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Biodiversity safeguards bird communities under a changing climate

Community-level diversity works as a buffer against negative climate change impacts, especially during winter, i.e the season that has shown strongest climatic warming across the Northern Hemisphere.

On the other hand, biodiversity played a smaller role during the breeding season. Indeed, earlier studies have shown that bird communities change faster during winter than summer, which explains this pattern…

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Alley cropping case studies in Appalachia

The Natural Resource Conservation Service (NRCS) describes alley cropping as having several conservation purposes, including reducing surface water runoff and erosion, improving soil health, altering subsurface water quantity or water table depths, enhancing wildlife and beneficial insect habitat, increasing crop diversity, and increasing carbon storage.

Much like agrivoltaics with crops and/or cattle, the combined farming practice can increase overall yields and benefits. Plus, funding may be available. The case study focuses on Appalachia but could be emulated elsewhere.

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Solar Cows

Solar farms put cow comfort and crop yield ahead of harvesting electrons

Solar arrays that promise to generate happier, healthier cows and crops, while producing cheap electrons on the side, are being put into practice in France, following a series of government-led energy tenders with a difference…

To really drive home this focus, the French government used contracts for the difference where the price per MWh is set for 20 years above the market value to compensate for the prioritization of agriculture and livestock over maximum solar production…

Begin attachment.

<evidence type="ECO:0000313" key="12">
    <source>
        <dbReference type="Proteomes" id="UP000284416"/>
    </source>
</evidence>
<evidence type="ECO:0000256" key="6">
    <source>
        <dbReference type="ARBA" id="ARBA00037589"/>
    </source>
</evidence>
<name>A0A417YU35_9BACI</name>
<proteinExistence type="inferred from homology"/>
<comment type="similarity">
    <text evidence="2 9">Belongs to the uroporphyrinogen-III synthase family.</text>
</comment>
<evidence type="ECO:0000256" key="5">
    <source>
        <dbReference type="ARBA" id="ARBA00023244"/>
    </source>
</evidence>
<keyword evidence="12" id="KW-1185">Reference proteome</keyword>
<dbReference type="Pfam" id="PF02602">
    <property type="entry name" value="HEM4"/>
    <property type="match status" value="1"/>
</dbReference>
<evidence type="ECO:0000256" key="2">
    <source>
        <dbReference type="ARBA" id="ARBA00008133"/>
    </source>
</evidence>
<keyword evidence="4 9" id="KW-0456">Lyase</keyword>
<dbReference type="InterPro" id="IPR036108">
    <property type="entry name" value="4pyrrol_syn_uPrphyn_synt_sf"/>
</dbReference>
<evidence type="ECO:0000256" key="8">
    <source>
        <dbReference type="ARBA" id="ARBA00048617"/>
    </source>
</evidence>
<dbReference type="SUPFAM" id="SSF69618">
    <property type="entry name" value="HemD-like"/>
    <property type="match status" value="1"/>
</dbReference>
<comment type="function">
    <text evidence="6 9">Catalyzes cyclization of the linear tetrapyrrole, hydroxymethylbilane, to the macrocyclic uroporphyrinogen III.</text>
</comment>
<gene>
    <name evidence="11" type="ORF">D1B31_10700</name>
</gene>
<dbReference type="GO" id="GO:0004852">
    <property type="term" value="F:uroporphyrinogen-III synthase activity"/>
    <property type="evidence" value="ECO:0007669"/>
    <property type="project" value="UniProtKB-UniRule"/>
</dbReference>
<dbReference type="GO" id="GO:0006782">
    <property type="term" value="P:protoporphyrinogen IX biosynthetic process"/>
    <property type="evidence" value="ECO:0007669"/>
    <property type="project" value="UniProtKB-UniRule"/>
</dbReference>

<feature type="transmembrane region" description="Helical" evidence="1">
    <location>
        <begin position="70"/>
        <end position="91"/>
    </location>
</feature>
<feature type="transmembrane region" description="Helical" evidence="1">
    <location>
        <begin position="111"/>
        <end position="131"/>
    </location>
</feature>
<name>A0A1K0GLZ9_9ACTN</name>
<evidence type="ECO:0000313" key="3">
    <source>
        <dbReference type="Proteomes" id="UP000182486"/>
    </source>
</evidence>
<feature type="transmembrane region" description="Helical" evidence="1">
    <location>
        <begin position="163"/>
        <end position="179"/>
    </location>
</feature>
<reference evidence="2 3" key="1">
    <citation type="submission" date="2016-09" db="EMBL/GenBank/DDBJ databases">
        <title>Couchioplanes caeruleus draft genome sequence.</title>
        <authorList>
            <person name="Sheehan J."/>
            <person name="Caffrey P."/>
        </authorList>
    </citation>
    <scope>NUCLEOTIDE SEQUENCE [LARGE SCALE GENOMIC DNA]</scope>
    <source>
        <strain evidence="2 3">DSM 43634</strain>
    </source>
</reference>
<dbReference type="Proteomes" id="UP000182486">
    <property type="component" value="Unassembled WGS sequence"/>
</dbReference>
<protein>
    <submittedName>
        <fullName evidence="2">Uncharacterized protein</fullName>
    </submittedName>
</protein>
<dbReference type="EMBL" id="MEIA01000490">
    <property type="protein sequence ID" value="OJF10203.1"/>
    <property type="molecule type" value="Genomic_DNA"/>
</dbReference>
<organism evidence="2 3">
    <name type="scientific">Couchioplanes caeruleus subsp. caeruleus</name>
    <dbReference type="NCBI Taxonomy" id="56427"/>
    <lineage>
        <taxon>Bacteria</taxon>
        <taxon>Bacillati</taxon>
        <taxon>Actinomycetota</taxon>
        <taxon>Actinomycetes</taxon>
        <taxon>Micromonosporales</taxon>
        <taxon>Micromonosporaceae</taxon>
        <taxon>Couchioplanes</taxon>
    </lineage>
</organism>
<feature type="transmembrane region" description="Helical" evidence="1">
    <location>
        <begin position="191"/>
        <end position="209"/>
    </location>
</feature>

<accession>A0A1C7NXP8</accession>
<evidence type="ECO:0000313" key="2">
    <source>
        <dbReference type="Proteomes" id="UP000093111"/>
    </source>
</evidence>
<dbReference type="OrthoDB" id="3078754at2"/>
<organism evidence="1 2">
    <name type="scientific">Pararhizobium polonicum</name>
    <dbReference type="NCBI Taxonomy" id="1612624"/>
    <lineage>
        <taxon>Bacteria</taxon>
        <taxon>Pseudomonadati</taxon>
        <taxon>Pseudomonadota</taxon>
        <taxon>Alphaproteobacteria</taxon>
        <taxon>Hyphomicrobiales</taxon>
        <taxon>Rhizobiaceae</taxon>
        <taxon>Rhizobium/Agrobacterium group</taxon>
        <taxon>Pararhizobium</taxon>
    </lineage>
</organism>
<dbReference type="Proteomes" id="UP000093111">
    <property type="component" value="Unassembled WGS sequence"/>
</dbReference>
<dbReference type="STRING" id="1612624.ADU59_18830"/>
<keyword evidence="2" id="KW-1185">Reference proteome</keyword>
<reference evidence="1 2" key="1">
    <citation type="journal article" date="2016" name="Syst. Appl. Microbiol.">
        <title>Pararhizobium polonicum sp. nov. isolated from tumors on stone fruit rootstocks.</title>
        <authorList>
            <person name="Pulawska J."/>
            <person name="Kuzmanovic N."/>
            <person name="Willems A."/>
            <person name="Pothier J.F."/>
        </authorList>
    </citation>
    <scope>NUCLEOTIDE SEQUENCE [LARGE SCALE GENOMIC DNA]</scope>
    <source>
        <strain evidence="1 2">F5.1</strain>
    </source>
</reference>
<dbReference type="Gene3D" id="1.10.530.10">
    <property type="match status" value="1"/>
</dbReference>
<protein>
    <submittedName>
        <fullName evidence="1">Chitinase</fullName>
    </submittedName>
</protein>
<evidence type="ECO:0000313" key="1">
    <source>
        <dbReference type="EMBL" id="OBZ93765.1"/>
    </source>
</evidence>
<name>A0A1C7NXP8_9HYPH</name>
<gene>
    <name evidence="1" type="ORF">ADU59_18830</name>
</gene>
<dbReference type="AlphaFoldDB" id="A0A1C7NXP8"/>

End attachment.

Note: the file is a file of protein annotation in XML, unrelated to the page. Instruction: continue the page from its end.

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Trees From Below

New York City’s greenery absorbs a surprising amount of its carbon emissions

A study of vegetation across New York City and some densely populated adjoining areas has found that on many summer days, photosynthesis by trees and grasses absorbs all the carbon emissions produced by cars, trucks and buses, and then some. The surprising result, based on new hyper-local vegetation maps, points to the underappreciated importance of urban greenery in the carbon cycle…

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Marsh monitering
Joanna Carey, Babson College

Low salt marsh habitats release more carbon in response to warming, a new study finds

Salt marshes, excellent reservoirs of carbon, are living ecosystems with vegetation and microscopic organisms that live, breathe, poop, and die in the marsh mud.

“This is a place where you could get the biggest bang for your buck, if you will, if you’re interested in trying to invest some resources in sequestering carbon using biological systems,” said Serena Moseman-Valtierra, an associate professor of biological science at the University of Rhode Island.

Yet as temperatures rise, marshes at the lowest elevations may also be significant emitters of carbon…

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Scientists sound alarm as ocean temperatures hit new record